One babies became heartbreak for lost babies, which became fear and excitement planning for two babies at once, before one surprise baby so soon after, before the first kid started school, before three knew how to talk, then they all had tantrums, and I had tantrums, and we didn't have a house to live in, and then we did, then there were long days and longer nights.
I am cleaning up from our Mother's Day celebrations (which, we all know, means doing a little extra because yesterday was my 'break' so things just didn't get done). I am having a hard time clearing the homemade cards and Elmer's glue gifts off the table and into their future spots. I want to leave them here, on the dining room table. I want to look down from another cup of spilled milk and notice that they wrote, "I love my mom because she reads to me" when I am about to explode over spilled milk because while they weren't careful or sitting still like I had asked, it's not their fault I'm short on patience, it's mine. And I love them. And I want these cards and pictures to be taped up everywhere so I can see them and remember their love when I am too frustrated to look into their faces and see it there.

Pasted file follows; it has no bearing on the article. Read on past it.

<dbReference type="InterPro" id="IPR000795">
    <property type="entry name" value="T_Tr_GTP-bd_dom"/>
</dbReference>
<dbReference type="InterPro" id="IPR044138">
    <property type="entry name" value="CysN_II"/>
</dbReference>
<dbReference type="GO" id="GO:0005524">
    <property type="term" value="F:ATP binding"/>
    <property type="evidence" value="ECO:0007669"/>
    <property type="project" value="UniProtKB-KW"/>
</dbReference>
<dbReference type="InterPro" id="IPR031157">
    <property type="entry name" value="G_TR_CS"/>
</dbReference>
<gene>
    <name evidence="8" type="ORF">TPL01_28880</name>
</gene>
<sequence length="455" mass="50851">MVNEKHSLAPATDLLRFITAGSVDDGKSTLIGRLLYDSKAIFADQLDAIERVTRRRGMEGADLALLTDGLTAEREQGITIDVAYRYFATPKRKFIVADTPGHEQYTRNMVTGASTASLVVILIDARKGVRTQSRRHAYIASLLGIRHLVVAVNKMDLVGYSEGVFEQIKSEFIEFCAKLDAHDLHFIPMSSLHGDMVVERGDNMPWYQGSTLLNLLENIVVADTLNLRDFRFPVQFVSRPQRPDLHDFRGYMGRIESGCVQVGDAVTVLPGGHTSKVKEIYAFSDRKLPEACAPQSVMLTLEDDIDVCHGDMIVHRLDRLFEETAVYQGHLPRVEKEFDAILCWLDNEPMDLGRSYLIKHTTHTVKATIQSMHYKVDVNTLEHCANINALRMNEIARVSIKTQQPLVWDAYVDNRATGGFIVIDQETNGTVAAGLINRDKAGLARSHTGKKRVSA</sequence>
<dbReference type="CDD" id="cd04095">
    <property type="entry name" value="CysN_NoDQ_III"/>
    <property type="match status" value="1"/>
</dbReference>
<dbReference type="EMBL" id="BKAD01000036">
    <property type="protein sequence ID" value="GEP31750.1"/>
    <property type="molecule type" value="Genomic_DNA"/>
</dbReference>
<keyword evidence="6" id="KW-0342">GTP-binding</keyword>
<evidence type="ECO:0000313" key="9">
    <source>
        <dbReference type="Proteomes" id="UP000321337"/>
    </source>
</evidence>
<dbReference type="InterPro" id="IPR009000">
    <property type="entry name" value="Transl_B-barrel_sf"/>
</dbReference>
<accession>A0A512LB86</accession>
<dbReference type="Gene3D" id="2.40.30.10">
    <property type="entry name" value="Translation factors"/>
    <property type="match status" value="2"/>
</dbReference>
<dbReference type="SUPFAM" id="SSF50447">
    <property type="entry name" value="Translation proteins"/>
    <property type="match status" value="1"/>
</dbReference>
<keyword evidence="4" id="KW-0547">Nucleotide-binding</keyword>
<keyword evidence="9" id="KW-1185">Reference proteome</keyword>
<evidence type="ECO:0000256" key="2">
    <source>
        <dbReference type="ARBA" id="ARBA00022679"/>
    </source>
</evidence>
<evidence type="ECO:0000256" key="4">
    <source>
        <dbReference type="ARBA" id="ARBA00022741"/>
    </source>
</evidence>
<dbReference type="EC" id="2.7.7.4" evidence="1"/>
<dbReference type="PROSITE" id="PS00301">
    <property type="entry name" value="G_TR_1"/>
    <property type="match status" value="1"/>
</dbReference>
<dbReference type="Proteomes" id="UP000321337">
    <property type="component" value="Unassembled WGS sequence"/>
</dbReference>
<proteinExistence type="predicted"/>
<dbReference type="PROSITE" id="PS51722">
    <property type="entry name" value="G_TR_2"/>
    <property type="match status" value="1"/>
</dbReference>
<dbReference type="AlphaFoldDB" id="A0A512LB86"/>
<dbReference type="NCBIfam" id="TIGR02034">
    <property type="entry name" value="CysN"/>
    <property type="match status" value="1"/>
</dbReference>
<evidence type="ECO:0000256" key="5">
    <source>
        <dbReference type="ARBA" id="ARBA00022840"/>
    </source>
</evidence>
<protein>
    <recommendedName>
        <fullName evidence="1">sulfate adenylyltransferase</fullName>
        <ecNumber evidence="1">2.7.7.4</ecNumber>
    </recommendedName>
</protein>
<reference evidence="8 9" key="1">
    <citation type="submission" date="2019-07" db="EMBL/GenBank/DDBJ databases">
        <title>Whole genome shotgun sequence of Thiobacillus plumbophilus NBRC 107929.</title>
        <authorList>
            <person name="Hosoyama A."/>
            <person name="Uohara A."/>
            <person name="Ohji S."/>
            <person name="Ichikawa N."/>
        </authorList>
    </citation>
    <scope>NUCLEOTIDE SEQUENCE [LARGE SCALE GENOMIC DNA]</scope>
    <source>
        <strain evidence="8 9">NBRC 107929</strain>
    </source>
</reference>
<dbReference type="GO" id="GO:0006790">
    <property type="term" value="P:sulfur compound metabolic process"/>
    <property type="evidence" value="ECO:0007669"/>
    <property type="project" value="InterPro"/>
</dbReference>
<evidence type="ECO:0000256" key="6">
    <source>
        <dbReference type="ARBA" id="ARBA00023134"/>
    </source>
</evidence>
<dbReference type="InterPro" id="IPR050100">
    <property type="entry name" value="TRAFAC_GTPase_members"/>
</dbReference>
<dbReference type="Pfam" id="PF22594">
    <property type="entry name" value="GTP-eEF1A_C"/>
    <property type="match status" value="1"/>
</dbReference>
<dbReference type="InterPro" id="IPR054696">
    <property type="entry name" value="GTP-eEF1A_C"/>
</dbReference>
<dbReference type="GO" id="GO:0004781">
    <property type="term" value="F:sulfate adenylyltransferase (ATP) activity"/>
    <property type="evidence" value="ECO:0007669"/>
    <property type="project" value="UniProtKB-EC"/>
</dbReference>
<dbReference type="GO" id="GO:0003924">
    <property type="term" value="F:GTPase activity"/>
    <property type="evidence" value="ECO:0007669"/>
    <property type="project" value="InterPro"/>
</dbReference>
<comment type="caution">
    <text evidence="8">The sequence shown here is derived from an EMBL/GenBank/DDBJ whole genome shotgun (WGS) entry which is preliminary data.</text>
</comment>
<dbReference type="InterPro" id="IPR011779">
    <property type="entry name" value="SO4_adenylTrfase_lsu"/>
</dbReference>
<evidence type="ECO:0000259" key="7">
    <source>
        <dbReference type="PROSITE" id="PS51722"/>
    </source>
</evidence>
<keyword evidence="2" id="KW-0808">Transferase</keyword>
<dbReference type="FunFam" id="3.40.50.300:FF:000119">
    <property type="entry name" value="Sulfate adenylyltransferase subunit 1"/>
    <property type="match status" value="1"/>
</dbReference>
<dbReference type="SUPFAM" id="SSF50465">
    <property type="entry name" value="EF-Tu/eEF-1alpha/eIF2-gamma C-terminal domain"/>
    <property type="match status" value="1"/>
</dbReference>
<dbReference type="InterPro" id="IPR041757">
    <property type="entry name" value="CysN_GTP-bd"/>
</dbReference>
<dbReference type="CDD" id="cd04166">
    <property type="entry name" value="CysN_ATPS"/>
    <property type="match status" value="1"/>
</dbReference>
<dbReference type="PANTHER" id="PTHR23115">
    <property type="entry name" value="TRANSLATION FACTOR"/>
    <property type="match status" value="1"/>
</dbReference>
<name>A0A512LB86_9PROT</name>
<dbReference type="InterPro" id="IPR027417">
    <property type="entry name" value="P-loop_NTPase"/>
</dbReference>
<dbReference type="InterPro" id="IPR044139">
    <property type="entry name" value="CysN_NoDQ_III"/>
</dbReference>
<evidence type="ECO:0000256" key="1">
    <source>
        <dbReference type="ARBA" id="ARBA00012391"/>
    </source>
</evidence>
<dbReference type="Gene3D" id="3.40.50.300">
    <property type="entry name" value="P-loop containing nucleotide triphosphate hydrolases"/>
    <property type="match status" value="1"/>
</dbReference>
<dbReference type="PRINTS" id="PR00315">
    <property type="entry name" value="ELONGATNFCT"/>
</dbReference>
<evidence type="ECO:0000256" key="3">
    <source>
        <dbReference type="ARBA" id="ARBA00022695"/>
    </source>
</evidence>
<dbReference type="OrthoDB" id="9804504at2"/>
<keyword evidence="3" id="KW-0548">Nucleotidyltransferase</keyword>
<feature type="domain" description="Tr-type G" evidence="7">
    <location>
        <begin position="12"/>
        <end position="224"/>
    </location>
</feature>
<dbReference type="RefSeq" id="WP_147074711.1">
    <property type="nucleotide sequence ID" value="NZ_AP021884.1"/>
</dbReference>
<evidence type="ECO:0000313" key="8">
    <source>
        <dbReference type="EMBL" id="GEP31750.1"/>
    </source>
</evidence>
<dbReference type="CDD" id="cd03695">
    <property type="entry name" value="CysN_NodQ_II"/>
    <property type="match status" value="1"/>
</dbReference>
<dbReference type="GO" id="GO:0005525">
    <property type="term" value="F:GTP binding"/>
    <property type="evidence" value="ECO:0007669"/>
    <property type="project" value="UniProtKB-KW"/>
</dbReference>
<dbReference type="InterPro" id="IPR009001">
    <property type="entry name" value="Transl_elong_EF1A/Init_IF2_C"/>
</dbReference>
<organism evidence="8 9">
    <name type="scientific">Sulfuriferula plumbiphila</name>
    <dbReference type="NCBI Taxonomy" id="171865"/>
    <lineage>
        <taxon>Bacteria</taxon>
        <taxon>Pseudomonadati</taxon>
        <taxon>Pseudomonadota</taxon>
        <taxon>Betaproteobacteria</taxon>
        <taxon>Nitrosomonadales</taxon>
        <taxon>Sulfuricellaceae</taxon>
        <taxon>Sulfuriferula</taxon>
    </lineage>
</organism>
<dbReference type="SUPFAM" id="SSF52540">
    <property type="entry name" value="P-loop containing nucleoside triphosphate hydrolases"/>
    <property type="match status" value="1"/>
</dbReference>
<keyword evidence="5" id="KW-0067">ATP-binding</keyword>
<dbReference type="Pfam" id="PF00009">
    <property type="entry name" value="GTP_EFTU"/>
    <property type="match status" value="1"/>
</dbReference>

It is hard. It is incremental. I can look back on having one baby, three babies, three and a new baby and think romantically, "Ah, but it was easier then when Summer couldn't throw and hit, wasn't it?" Now is hard. Now is long days on my own, with kids that don't nap and don't have quiet time for more than 45 minutes and still come down every 10 to ask for help, or water, or to tattle on a sister. Now means I don't sit and write story pitches or conduct phone interviews or write freelance pieces in the afternoon because there aren't any free afternoons. "Wasn't it easier when Summer napped and Hailey and Robin played nicely in their room for an hour or more?" Because if I am not a working writer, I am someone who answers to Mom! Mama! Mommy! Mo-ohm!, and that isn't even my real name, (as Rebecca Woolf writes).
Hindsight is 20/20 and we all re-write our own histories in our minds. Eventually, I'll tuck my mother's day cards away in the orange box I have in my closet reserved for these beautiful sentiments from my girls. I sometimes hide myself in that closet and maybe I'll notice it out of the corner of my eye and feel drawn to open it, see their crayon-coloured prose and stick-figure drawings of us playing together, happy. Hoping that's what they remember years from now, and not the frequency with which I ran upstairs to my closet hoping to steal a few moments before anyone found me.